This month the United States District Court, located in Southern California, ruled in favor of J.B. Hunt Transportation and against employees suing under California Wage and Hour laws. J.B. Hunt’s employee drivers had claimed their pay — which is based on miles driven and completed deliveries — does not cover job-related activities like loading, unloading and waiting for customers. The drivers believed they were entitled to be paid under California minimum wage law, based on hours of work.
J.B. Hunt argued its pay is not only adequate but that the drivers’ claims would result in “exactly the kind of state regulatory interference in the market that Congress intended to preempt” when it enacted the Federal Aviation Administration Authorization Act (“FAAAA”). To hold the FAAAA exemption does not apply would subject transportation companies like J.B. Hunt, who otherwise qualify for the FAAAA exemption, to the extensive requirements of the California Wage laws — and be prohibitively costly to employers.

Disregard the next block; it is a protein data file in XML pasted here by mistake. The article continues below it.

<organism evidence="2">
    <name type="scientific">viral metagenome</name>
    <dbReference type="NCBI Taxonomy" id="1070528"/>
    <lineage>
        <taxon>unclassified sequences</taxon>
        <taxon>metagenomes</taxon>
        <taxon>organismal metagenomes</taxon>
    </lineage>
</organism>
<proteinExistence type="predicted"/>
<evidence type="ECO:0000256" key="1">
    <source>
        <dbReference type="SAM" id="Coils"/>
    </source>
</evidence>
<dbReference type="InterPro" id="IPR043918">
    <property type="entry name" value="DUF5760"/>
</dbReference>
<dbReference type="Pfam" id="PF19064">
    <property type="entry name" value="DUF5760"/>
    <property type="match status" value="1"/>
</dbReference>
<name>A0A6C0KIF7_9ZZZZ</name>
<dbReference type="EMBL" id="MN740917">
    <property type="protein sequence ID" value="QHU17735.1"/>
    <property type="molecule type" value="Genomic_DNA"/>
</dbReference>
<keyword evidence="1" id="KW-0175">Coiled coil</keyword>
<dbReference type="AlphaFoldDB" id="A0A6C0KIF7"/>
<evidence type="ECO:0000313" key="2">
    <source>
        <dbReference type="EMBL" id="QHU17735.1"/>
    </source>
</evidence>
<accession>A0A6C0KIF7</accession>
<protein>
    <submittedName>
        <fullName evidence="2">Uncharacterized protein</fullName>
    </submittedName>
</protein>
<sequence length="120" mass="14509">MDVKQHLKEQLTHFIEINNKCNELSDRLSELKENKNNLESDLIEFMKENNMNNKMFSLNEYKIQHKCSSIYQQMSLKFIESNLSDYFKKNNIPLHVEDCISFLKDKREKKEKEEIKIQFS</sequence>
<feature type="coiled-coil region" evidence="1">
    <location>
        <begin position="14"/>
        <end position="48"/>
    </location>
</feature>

The Court agreed with J.B. Hunt and held that the FAAAA preempted application of California’s wage laws to J.B. Hunt’s employee drivers.
Chauvel & Glatt is counsel for the appellant in a similar case, entitled Godfrey, et. al. vs. Oakland Port Services Corp. The case also deals with the issue of whether the FAAAA preempts California’s wage laws. Chauvel & Glatt is arguing in favoring of FAAAA preemption. The Godfrey case is fully briefed and awaits a date for an oral argument before the California Court of Appeal.
The California Courts have several similar cases before them on this very issue. Chauvel & Glatt is keeping a close watch on how the ninth circuit will rule on this exemption. To learn more about this ruling, click here.